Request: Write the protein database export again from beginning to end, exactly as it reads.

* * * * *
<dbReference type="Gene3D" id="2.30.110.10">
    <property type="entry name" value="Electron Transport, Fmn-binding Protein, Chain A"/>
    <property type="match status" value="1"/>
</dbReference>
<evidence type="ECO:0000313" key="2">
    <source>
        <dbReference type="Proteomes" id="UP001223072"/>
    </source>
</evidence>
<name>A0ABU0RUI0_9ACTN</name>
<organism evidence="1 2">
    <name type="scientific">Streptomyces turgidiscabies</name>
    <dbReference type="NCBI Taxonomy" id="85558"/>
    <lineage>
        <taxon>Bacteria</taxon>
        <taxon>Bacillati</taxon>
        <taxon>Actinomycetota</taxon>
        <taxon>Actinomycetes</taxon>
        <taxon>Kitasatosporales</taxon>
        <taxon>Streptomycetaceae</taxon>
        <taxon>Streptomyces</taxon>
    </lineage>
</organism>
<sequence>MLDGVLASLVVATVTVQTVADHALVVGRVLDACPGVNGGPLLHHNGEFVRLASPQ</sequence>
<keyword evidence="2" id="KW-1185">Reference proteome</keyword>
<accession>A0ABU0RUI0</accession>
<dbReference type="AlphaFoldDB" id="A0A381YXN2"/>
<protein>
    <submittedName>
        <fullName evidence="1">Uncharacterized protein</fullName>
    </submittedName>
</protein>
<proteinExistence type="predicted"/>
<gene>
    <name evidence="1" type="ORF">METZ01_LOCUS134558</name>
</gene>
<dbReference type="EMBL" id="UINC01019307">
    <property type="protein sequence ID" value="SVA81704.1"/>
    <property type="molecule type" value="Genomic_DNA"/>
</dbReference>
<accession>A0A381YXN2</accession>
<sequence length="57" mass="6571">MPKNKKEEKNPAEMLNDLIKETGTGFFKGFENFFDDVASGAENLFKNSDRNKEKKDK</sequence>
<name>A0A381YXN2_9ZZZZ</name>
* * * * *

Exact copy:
<dbReference type="Gene3D" id="2.30.110.10">
    <property type="entry name" value="Electron Transport, Fmn-binding Protein, Chain A"/>
    <property type="match status" value="1"/>
</dbReference>
<evidence type="ECO:0000313" key="2">
    <source>
        <dbReference type="Proteomes" id="UP001223072"/>
    </source>
</evidence>
<name>A0ABU0RUI0_9ACTN</name>
<organism evidence="1 2">
    <name type="scientific">Streptomyces turgidiscabies</name>
    <dbReference type="NCBI Taxonomy" id="85558"/>
    <lineage>
        <taxon>Bacteria</taxon>
        <taxon>Bacillati</taxon>
        <taxon>Actinomycetota</taxon>
        <taxon>Actinomycetes</taxon>
        <taxon>Kitasatosporales</taxon>
        <taxon>Streptomycetaceae</taxon>
        <taxon>Streptomyces</taxon>
    </lineage>
</organism>
<sequence>MLDGVLASLVVATVTVQTVADHALVVGRVLDACPGVNGGPLLHHNGEFVRLASPQ</sequence>
<keyword evidence="2" id="KW-1185">Reference proteome</keyword>
<accession>A0ABU0RUI0</accession>
<dbReference type="AlphaFoldDB" id="A0A381YXN2"/>
<protein>
    <submittedName>
        <fullName evidence="1">Uncharacterized protein</fullName>
    </submittedName>
</protein>
<proteinExistence type="predicted"/>
<gene>
    <name evidence="1" type="ORF">METZ01_LOCUS134558</name>
</gene>
<dbReference type="EMBL" id="UINC01019307">
    <property type="protein sequence ID" value="SVA81704.1"/>
    <property type="molecule type" value="Genomic_DNA"/>
</dbReference>
<accession>A0A381YXN2</accession>
<sequence length="57" mass="6571">MPKNKKEEKNPAEMLNDLIKETGTGFFKGFENFFDDVASGAENLFKNSDRNKEKKDK</sequence>
<name>A0A381YXN2_9ZZZZ</name>